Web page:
Earning my master of fine arts in creative writing didn’t go the way I envisioned. I didn’t graduate when I planned, I didn’t take all the classes I wanted to, and I didn’t study with all the professors I’d hoped to. My constant migraines upended many of my plans, but there were other factors: my university’s budget cuts, program changes, time constraints, financial considerations, and so on. Those details don’t matter now.
The thing is, I earned the degree. I’m Kelly Lynn Thomas, MFA.
A few days after my diploma arrived in December, I received a job offer for a promotion to a full-time, slightly higher paying position at the main library. The transition not only from graduate student to (more or less, considering the state of my head) functioning member of the workforce but from one library location to another turned me upside down, sideways, and inside out for awhile.
After a period of dedicated non-writing time, I tried to write, but wound up only obsessing about writing. I thought about it every spare second, but the only things that came out were aborted blog posts, lame tweets, and a failed attempt at revising a story that didn’t really need any revision, because I’d already revised it to death.
Migraines were making me miserable, and not writing was making me even more miserable.
Did I think those three letters after my name were going to suddenly give me magical powers of instant finished manuscripts? Or perhaps even better, extra hours in the day? Was I deluded enough to think that being away from the stress and pressures of graduate school would lessen my migraines, or maybe even disappear altogether?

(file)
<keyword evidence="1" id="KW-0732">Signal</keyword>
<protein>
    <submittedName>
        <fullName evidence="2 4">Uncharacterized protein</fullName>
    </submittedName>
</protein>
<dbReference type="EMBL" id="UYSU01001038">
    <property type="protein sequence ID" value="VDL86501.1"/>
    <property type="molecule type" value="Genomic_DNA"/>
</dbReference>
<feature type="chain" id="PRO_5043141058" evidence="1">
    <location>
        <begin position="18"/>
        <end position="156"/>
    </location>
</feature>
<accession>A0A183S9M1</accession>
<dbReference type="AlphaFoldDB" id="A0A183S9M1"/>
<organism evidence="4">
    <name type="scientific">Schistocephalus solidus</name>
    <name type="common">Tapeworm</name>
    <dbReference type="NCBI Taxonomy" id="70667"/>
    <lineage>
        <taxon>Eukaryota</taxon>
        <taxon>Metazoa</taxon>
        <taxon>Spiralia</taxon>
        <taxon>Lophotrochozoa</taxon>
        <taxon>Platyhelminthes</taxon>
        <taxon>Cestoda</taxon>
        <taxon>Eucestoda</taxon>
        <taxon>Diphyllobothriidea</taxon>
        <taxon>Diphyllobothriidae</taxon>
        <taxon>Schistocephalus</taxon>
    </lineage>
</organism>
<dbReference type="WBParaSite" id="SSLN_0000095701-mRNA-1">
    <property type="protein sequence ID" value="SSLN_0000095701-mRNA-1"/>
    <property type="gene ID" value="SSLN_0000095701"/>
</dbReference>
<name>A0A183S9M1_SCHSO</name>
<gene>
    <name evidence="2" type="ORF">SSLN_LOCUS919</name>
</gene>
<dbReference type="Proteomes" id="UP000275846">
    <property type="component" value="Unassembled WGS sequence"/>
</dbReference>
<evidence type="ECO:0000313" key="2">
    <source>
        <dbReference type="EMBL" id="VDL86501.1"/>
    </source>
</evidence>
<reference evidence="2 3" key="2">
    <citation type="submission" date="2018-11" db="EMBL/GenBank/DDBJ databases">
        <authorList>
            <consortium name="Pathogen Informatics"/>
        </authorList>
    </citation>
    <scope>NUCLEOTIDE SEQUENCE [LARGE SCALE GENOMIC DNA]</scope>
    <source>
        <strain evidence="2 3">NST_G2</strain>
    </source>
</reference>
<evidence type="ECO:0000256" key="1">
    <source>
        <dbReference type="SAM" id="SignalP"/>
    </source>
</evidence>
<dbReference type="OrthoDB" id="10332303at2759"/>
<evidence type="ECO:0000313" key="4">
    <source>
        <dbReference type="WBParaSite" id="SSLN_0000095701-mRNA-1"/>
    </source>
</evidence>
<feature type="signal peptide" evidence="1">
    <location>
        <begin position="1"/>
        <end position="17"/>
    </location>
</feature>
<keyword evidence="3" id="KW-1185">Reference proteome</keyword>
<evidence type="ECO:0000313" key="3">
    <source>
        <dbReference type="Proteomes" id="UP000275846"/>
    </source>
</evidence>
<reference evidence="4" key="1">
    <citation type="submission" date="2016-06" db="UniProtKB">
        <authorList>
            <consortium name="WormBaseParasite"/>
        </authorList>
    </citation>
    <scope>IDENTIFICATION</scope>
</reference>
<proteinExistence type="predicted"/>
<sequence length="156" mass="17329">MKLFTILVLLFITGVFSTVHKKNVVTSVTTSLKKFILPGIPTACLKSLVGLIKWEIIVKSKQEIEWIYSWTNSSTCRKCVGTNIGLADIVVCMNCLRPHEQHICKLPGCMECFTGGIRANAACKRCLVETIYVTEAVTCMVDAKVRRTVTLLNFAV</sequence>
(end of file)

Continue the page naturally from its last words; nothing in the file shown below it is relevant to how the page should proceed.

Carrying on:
Somewhere deep in the secret recesses of my mind, I did think those things, and those subconscious thoughts were leading to extra frustrations and blockages.
In case you were wondering, an MFA doesn’t give you superpowers. It does give you a lot of other things, depending on how much you put into it. I put a lot of work into mine, and I got a good return, even if I still have to write my novels one word at a time. I studied with talented and awesome people, I deepened my skills and writing self-awareness, and I became a part of something much bigger than myself.
Now that I realize how silly I was being, it’s not hard to answer the question, “Now what?”
Put some words down. So what if I don’t have a whole hour or more every day to write like I used to. I have fifteen minutes here, a half hour there, five or so here. I have a thirty minute bus ride twice a day to let my mind wander and create new worlds.
The migraines don’t appear to be going anywhere. If anything, they’re getting worse. Ignoring them won’t make them disappear, but focusing on them will only make them seem more awful. So I choose to take a middle road. I will acknowledge that they are there, that they affect me in real ways, and I will do what I need to do to take care of myself. And then I will let them go, so that my mind is free to focus on better things.